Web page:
8. CTLS K&N Air Filter model #

    https://www.knfilters.com/cleaning-pics.htm It's been a while since I've cleaned ours. I don't let it get as bad as the picture on the upper right, but when it gets a little past the upper left, it gets cleaned.
  9. New 912 UL

    As soon as you turned the engine, you scraped off the preservation oil. If you need to re-preserve, there's a service instruction for it.
  10. Wingtip Repair

    Flight Design vacuum bags many of the parts, including each half of the airplane shell, so it's closer to the head and pressure than you think. But, the stuff laid in after the two halves are put together are not bagged. I am pretty sure the spar is also done this way too. It's built up, bagged and heated, then everything is assembled around it. I do not know if the wings are multiple pieces and assembled. I have a hot bonder. Right now it's inoperative (uses ~20 year old computer hardware), but one of these days I'll sit down and upgrade the internals so it would be in service again. I just had not decided on the controllers; I'd like to get away from using chip PC control, and instead move to a programmable logic controller with a watchdog chip, that way I don't ever have to worry about "drivers". But the suction and heat blankets appear to work fine. It would make repairs take next to no time at all.
  11. New 912 UL

    Call up a distributor and give them the serial numbers. They will tell you everything. Also, there is an engine data plate near/on the ignition housing that might say something about year of manufacture. There's going to be some other information around the engine as well, such as gearbox and crankcase serials.
  12. There's no need to prefill them before installing them. You do that when you turn the prop after the oil change but before you start. ALL oil filters have a bypass. If there's any that do not, it's because it goes on an engine or component that has the bypass built in. Consider what would happen if the oil filter clogged... it would collapse and/or starve the engine without a bypass! Dirty oil is better than no oil at all. Funny side story: on Allison engines installed on some helicopters, there's a bypass warning on the filters. If they go into bypass, you have to tear the engine down. Very, VERY expensive. Someone got clever, and made a mod to install a second oil filter in series. That way, as long as both filters do not go into bypass, you do not have to do a teardown.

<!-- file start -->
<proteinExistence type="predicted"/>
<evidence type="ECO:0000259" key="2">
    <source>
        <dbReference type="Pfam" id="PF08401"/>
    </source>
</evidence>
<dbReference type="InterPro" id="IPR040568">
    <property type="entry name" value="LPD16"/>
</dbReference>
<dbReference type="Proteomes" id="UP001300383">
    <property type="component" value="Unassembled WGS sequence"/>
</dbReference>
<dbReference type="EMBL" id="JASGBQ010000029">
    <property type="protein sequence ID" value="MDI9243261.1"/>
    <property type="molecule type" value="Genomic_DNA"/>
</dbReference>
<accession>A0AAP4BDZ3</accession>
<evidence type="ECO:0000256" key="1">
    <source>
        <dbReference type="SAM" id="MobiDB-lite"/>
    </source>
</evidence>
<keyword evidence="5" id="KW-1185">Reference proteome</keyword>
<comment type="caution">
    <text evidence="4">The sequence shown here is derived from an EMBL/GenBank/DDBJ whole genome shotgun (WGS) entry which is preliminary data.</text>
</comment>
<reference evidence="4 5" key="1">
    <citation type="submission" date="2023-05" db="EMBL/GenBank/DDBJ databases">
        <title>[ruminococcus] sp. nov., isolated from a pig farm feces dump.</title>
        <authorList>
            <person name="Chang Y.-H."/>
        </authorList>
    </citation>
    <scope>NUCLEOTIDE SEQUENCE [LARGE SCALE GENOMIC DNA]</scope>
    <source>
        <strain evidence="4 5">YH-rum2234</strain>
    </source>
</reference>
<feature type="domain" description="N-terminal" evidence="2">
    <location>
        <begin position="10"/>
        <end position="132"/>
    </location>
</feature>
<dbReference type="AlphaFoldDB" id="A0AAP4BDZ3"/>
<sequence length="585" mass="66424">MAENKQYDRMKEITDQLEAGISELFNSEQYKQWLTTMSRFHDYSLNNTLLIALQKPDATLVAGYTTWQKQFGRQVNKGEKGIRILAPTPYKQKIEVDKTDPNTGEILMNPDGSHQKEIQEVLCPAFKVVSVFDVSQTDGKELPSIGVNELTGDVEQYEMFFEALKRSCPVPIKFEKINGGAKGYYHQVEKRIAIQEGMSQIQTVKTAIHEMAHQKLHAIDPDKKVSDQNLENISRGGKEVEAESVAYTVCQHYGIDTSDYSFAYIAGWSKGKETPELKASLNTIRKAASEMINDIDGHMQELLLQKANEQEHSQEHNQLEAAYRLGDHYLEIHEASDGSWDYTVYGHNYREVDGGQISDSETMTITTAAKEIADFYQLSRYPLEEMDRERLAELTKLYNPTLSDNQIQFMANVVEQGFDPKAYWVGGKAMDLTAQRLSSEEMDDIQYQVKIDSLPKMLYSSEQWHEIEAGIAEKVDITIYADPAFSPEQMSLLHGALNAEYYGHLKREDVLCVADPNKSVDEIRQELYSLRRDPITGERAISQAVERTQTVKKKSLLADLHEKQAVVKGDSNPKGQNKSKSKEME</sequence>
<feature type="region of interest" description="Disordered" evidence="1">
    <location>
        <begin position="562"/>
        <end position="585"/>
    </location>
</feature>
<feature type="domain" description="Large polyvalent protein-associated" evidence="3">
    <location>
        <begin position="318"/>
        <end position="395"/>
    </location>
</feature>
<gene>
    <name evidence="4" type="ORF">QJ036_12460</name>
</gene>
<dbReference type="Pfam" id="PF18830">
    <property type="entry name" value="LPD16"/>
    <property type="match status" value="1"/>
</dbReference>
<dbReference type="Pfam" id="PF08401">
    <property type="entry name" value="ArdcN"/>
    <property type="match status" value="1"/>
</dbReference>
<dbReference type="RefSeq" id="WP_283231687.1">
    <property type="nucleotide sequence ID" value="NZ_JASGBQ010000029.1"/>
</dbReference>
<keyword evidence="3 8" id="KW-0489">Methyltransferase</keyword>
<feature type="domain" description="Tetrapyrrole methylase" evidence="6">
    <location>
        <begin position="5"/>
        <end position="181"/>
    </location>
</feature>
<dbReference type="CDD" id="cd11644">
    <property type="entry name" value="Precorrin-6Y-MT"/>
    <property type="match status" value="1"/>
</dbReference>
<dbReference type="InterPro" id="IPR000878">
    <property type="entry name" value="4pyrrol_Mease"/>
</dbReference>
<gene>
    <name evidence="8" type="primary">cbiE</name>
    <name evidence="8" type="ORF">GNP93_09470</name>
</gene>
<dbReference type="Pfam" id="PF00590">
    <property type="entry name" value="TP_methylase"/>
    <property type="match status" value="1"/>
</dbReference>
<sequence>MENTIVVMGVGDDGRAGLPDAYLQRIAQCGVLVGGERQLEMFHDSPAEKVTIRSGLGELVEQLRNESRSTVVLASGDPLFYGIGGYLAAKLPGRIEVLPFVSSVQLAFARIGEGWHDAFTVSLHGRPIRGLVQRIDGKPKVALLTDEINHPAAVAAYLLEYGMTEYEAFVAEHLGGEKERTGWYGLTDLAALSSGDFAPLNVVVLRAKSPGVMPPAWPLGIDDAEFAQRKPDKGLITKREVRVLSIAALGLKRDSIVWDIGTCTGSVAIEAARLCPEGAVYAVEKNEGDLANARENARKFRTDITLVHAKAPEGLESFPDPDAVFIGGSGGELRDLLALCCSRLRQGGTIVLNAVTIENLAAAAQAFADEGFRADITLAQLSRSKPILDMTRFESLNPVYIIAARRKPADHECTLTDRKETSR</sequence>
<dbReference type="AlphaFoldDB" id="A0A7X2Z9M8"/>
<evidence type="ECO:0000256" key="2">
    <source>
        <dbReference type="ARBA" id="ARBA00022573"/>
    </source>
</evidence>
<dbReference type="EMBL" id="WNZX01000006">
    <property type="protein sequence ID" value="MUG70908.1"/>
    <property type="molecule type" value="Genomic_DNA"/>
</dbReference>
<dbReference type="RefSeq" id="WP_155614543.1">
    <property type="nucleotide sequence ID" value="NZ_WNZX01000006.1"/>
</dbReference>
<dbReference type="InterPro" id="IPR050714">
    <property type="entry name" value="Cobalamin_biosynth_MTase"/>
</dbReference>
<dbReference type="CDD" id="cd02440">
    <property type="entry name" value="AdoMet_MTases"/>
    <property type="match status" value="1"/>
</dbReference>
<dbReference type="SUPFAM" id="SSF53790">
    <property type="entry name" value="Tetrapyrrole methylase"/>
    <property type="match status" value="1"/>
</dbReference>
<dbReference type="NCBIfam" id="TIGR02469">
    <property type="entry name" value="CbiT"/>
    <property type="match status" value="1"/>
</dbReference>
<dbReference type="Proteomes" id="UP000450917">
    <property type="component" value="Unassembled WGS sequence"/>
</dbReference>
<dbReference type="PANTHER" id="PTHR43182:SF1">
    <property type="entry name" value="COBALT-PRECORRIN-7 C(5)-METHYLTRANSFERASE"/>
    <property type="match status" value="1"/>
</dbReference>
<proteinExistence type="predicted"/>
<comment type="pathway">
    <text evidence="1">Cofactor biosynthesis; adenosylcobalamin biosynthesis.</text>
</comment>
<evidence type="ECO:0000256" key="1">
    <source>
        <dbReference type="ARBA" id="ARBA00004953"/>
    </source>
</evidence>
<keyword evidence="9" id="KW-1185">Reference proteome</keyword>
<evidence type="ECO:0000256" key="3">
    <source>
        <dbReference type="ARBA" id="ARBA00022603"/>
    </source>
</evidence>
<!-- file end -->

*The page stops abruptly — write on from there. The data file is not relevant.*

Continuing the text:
13. Backflow prevention. The bypass valve exists in all oil filters. I don't think you can get certification or approvals without it.
  14. GRS Parachute Failure

    If he was in a spin when it was pulled, it would have put an ENORMOUS strain on one attachment point anyways as the aircraft goes around the axis of rotation. I wouldn't fault GRS if that's the case.
  15. NavWorx Inc. Penalty

    The FAA is flexing their muscle as a warning to play by their rules or go home. That's basically what that response is about, I feel. I support them in their original decision only in regards to SIL levels and what they are designed for. Integrity monitoring is serious business. I don't know if I can support them where they stopped working with units that broadcast SIL 0; if they never intended that to be used, they should never have made it part of the specification...